More and more companies adopt DevOps every day to improve their output and better their internal communications. DevOps is now seen as a necessity for organizations to adopt in a fast-paced market that continues to emphasize rapid-fire, high-quality product development and release—and for good reason.
DevOps can help organizations deliver applications and services faster than any traditional software development and infrastructure management processes. This is because it eliminates the gaps between development and operations silos to boost communications and performance.
The result? Improved products supplied at a pace that better serves customers and helps your company maintain—or increase—its market share. But how do you get to that point? What are the steps a business can take to prepare for and implement in their teams
Steps in Prepping for DevOps Implementation
Adopting DevOps requires a specific plan of action to get you on your way. Let’s take a look at the four main phases.
1. Laying the Groundwork
Before jumping into DevOps practices, concentrate on laying a solid foundation. Why do you want to use DevOps? You should have at least a basic idea of what goals you hope to accomplish and how you will go about achieving them.
Some fundamentals to establish before embarking on DevOps include how to manage configuration, branching, and releases. You’ll also need to settle on tooling for development, testing, and deployment. Further, it’s important to choose the right performance indicators to assess how well the transition is working.
2. Aim for 80/20
DevOps involves taking small, incremental steps to realize continuous improvement. You want to make gradual headway while employing the 80/20 principle—a broad concept that has multiple applications. In software development, it can refer to 20% of the work accomplishing 80% of your goals—as well as the last 20% of your goals taking 80% of the work!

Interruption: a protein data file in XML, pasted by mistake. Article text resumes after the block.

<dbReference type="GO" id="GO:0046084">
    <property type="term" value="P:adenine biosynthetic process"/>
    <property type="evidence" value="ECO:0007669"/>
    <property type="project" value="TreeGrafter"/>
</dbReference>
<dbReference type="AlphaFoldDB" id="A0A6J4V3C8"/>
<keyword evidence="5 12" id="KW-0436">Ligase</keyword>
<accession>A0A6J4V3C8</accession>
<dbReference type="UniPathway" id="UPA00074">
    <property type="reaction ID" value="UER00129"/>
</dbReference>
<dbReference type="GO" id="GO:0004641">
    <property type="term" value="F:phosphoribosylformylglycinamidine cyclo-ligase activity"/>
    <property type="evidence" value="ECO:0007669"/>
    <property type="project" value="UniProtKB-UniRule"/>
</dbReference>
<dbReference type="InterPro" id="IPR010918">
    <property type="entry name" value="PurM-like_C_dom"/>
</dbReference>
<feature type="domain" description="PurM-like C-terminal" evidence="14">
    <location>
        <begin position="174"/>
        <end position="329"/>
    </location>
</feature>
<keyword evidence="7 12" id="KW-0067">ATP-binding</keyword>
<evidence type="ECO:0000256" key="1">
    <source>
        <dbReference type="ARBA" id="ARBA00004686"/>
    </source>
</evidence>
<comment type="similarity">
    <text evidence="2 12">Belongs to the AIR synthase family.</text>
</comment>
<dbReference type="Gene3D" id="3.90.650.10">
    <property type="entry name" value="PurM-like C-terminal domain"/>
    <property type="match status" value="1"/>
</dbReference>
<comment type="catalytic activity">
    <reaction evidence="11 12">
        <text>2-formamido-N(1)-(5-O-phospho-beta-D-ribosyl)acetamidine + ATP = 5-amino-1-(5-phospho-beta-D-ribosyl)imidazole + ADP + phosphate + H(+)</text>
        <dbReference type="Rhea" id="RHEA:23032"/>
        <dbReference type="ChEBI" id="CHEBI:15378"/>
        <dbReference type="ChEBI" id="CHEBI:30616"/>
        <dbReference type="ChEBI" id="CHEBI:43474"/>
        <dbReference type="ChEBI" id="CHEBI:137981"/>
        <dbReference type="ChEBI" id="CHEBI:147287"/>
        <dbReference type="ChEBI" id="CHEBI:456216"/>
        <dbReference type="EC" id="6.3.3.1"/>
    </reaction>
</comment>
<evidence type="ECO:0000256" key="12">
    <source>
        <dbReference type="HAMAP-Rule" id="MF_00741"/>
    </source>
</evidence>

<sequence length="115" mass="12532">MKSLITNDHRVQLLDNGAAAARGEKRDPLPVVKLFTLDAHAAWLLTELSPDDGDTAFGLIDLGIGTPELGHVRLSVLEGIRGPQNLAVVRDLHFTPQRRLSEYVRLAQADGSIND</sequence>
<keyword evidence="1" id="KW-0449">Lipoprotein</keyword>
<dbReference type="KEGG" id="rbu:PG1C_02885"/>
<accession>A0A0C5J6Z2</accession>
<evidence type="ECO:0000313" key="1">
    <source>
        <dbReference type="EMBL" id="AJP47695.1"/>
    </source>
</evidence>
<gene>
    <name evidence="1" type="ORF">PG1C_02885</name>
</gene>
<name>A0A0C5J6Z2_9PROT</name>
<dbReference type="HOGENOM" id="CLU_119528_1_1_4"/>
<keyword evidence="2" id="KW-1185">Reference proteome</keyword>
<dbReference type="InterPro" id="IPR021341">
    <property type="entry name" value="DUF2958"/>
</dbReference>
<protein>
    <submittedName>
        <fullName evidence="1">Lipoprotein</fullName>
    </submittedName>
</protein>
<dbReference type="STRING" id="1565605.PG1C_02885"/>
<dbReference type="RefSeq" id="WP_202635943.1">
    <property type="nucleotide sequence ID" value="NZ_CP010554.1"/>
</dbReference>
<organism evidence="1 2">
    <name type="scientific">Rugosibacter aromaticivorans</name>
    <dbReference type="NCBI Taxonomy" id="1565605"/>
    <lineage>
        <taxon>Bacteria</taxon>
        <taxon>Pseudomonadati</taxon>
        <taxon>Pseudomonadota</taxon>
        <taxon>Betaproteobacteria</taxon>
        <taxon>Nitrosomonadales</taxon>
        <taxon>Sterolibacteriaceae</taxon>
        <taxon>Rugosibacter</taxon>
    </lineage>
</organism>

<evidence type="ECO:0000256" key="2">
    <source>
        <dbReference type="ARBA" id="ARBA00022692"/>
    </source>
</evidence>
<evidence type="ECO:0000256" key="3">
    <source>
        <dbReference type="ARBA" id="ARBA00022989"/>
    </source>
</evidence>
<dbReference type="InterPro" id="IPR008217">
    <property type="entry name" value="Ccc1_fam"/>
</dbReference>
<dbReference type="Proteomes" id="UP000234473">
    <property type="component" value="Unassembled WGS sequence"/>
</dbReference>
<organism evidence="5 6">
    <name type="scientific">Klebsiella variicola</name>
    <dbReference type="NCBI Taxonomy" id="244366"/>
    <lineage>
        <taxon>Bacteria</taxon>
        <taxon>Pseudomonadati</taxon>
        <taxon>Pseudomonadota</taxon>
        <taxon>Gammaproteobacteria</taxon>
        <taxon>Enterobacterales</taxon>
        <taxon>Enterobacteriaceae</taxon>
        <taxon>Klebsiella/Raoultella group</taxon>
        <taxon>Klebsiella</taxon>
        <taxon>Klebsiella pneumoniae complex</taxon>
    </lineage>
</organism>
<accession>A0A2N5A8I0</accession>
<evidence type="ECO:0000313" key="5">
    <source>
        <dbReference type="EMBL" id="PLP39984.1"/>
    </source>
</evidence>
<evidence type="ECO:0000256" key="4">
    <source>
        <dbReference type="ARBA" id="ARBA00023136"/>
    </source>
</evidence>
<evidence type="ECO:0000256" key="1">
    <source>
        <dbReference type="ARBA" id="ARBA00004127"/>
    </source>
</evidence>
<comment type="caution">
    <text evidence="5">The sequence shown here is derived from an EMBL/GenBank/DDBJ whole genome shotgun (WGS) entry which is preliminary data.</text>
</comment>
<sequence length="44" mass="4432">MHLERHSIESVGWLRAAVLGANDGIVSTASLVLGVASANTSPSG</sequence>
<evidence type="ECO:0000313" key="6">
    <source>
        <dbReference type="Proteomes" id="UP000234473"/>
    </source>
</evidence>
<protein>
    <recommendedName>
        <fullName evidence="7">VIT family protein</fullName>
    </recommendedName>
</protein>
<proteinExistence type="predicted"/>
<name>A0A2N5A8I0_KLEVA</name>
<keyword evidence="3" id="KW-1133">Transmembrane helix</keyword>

As such, it’s smart to decide from the outset how strict to be in applying DevOps to reach your goals. For most purposes, it doesn’t make sense to aim for 100% because you’ll expend a lot of resources on features that most users won’t notice. The exact amount depends on the nature of your project and the maturity of your processes. That said, a good general guideline is to aim for 80% completion at 20% of the cost.
3. Selling to Leadership
DevOps is not just a different technical method—it’s a different approach to business. For this reason, it’s critical to involve your business’s leadership in the transition. They’re the ones making the investment. That means being able to speak the language that business leaders understand and appeal to them with the relevant benefits and performance indicators.
Ideally, you should collect before-and-after metrics to present some solid evidence. For instance, conduct a pilot project and compare the results to a representative sample from your pre-DevOps operations.
Does DevOps resolve the longstanding issues your organization has had with delivering reliable and secure software in a timely manner? Have different teams had problems communicating with each other or passed on work that should have been their own responsibility? Use whichever problem/solution situations DevOps addresses for your organization to convince decision-makers of its merits.
4. Organizational Change
Switching to DevOps is an organizational change—and it’s important to treat it as such. Change is difficult for anyone. As your process matures, development and operations personnel will increasingly be able to work more efficiently together. Until then, try to simplify the transition.